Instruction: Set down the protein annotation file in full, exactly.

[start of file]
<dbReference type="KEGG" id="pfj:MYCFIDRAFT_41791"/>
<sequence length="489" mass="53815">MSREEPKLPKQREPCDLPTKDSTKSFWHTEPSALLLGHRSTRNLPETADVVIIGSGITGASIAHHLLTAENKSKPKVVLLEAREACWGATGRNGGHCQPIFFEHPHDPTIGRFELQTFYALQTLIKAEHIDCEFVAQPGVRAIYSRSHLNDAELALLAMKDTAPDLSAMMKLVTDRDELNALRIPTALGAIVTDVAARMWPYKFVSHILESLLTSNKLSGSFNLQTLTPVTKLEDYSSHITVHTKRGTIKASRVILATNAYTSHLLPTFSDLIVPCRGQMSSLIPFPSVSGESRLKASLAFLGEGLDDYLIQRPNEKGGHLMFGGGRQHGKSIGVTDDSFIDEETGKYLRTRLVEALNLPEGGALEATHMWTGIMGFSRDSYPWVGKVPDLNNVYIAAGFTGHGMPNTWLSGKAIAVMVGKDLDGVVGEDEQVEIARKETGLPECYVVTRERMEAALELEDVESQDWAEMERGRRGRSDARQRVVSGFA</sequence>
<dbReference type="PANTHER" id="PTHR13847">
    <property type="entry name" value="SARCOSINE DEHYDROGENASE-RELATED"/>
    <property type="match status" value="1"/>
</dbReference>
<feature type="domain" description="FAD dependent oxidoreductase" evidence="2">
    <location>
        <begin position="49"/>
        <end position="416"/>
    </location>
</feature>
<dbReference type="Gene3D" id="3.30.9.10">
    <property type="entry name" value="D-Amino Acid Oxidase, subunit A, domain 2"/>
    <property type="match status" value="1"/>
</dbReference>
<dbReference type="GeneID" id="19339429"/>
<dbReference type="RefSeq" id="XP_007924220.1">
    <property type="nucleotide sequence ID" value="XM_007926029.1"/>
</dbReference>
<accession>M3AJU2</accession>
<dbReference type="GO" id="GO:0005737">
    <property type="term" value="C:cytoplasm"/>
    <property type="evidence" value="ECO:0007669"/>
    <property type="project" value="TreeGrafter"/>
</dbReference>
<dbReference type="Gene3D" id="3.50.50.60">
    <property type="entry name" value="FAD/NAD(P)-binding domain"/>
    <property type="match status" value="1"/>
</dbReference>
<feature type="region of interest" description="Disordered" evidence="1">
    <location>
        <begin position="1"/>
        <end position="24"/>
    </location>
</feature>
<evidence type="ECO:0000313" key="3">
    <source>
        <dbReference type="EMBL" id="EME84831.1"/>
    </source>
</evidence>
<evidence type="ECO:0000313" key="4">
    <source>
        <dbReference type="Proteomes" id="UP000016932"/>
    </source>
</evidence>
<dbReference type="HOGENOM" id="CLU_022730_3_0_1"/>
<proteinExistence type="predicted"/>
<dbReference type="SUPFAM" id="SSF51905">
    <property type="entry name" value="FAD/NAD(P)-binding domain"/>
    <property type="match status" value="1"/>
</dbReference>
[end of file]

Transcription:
<dbReference type="KEGG" id="pfj:MYCFIDRAFT_41791"/>
<sequence length="489" mass="53815">MSREEPKLPKQREPCDLPTKDSTKSFWHTEPSALLLGHRSTRNLPETADVVIIGSGITGASIAHHLLTAENKSKPKVVLLEAREACWGATGRNGGHCQPIFFEHPHDPTIGRFELQTFYALQTLIKAEHIDCEFVAQPGVRAIYSRSHLNDAELALLAMKDTAPDLSAMMKLVTDRDELNALRIPTALGAIVTDVAARMWPYKFVSHILESLLTSNKLSGSFNLQTLTPVTKLEDYSSHITVHTKRGTIKASRVILATNAYTSHLLPTFSDLIVPCRGQMSSLIPFPSVSGESRLKASLAFLGEGLDDYLIQRPNEKGGHLMFGGGRQHGKSIGVTDDSFIDEETGKYLRTRLVEALNLPEGGALEATHMWTGIMGFSRDSYPWVGKVPDLNNVYIAAGFTGHGMPNTWLSGKAIAVMVGKDLDGVVGEDEQVEIARKETGLPECYVVTRERMEAALELEDVESQDWAEMERGRRGRSDARQRVVSGFA</sequence>
<dbReference type="PANTHER" id="PTHR13847">
    <property type="entry name" value="SARCOSINE DEHYDROGENASE-RELATED"/>
    <property type="match status" value="1"/>
</dbReference>
<feature type="domain" description="FAD dependent oxidoreductase" evidence="2">
    <location>
        <begin position="49"/>
        <end position="416"/>
    </location>
</feature>
<dbReference type="Gene3D" id="3.30.9.10">
    <property type="entry name" value="D-Amino Acid Oxidase, subunit A, domain 2"/>
    <property type="match status" value="1"/>
</dbReference>
<dbReference type="GeneID" id="19339429"/>
<dbReference type="RefSeq" id="XP_007924220.1">
    <property type="nucleotide sequence ID" value="XM_007926029.1"/>
</dbReference>
<accession>M3AJU2</accession>
<dbReference type="GO" id="GO:0005737">
    <property type="term" value="C:cytoplasm"/>
    <property type="evidence" value="ECO:0007669"/>
    <property type="project" value="TreeGrafter"/>
</dbReference>
<dbReference type="Gene3D" id="3.50.50.60">
    <property type="entry name" value="FAD/NAD(P)-binding domain"/>
    <property type="match status" value="1"/>
</dbReference>
<feature type="region of interest" description="Disordered" evidence="1">
    <location>
        <begin position="1"/>
        <end position="24"/>
    </location>
</feature>
<evidence type="ECO:0000313" key="3">
    <source>
        <dbReference type="EMBL" id="EME84831.1"/>
    </source>
</evidence>
<evidence type="ECO:0000313" key="4">
    <source>
        <dbReference type="Proteomes" id="UP000016932"/>
    </source>
</evidence>
<dbReference type="HOGENOM" id="CLU_022730_3_0_1"/>
<proteinExistence type="predicted"/>
<dbReference type="SUPFAM" id="SSF51905">
    <property type="entry name" value="FAD/NAD(P)-binding domain"/>
    <property type="match status" value="1"/>
</dbReference>